Arivaca Boys Ranch’s Unique Approach to
helping Teenage Boys Heal & Make Positive, Lasting Change.
One of the amazing components of Arivaca Boys Ranch that you may be less familiar with is the Arbinger Principles. Before we dive into what Arbinger has to offer, it is important that we explain a little bit about our program and some of our beliefs. It’s our belief that no one who yells ever wins an argument. Therefore, our staff are not drill sergeants. We do not do physical discomfort. We do not do negative reinforcement or punishment.
These techniques are not appropriate to our positive setting as a working horse ranch.
Equine therapy is proven effective with troubled teens and demonstrates how certain learned, negative behaviors are ineffective in these boys’ everyday lives. Young, hot-tempered boys get nowhere with a horse by yelling, pushing, shoving, or hitting. Once a young man can demonstrate to himself that persuasion is achievable through gentleness and kind deeds, he begins to realize that there are better ways than the ones he has been applying in his daily life.
What you will see is the results are so much more satisfying. The lessons learned and how a horse can demonstrate them are:
My aggression will provoke your aggression, which in turn escalates my aggression.
You can change my behavior and reactions by changing your own.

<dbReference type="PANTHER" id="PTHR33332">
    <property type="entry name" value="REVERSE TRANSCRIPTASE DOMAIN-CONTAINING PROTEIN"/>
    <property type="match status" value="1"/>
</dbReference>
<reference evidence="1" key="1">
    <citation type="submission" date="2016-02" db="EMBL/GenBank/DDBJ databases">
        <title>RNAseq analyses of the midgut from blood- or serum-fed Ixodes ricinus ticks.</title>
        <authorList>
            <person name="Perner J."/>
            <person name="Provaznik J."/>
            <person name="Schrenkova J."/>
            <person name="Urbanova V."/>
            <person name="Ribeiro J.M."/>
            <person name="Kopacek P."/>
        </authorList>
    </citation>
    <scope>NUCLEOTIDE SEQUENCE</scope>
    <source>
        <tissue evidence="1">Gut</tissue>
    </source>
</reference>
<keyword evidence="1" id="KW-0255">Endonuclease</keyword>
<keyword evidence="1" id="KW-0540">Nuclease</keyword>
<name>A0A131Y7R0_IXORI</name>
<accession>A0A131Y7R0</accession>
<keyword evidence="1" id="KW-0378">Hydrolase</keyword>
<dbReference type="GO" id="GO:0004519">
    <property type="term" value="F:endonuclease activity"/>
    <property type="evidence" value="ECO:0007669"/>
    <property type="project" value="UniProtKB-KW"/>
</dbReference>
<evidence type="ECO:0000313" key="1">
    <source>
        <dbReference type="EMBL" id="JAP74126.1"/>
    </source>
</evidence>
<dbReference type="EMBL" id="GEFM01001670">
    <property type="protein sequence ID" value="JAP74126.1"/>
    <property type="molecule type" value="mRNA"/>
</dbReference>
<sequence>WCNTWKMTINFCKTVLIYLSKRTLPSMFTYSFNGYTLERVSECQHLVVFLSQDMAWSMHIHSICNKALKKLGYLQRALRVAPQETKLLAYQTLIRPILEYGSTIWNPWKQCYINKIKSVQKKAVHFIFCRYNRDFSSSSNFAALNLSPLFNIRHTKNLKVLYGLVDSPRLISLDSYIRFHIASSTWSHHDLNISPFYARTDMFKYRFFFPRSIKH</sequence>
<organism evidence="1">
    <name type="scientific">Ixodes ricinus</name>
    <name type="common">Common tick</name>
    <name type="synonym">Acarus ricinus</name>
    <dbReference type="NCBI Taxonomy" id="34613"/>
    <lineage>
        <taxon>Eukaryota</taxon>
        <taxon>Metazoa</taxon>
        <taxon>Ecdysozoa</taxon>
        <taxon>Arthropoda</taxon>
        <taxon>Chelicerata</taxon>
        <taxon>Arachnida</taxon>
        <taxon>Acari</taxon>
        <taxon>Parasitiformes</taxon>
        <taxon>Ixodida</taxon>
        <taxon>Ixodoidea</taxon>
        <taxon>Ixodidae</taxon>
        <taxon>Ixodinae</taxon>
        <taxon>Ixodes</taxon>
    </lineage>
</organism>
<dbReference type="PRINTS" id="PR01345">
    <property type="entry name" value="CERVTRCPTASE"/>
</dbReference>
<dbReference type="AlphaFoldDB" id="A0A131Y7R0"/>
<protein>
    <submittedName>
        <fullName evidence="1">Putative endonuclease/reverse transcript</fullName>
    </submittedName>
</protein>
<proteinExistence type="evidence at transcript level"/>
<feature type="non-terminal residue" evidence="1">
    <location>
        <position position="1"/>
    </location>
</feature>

You create your own behavioral problems
Nowhere is this better demonstrated than in the care and training of horses—equine therapy–where young boys can witness the positive effects of their behavior modification first hand, and to their immediate benefit. When we partner Equine Therapy with education in positive behavior models, such as the Arbinger Principles, we can integrate and internalize that knowledge to bring about desired results in behavior patterns. The 7 Arbinger principles provide a foundation for moving behavior from anger and violence to positive motivational action. The principles were developed by the Arbinger Institute, which is a worldwide leader in training on self-deception and its solution. The seven principles, greatly abbreviated here, are:
Every person has hopes, needs, cares, and fears.
When another person’s hopes, needs, cares, and fears are less important than our own; we see others as objects rather than as people.
To see a fellow person as an inferior object is to harbor a violent heart toward them.
We communicate how we feel about others even when we try to hide it.
When others detect violence in our hearts, they tend to become defensive and to see us as objects. Violence in one’s heart provokes violence in others.
Most occasions of outward violence are manifestations of a prior, and often escalating, conflict between violent hearts; that provokes further violence.
Any effort to reduce outward violence will succeed only to the extent that it addresses the core problem—the problem of violent hearts.
Our teachers, wranglers, and counselors are all schooled and practiced in the application of The Arbinger Principles. You as parents will also have the opportunity to learn participate in Arbinger training. We ask that you also participate in a 6 week course held on Monday nights. These trainings will change your life just as they are changing your son’s.
Equine Therapy + Arbinger Principles = Better Lives.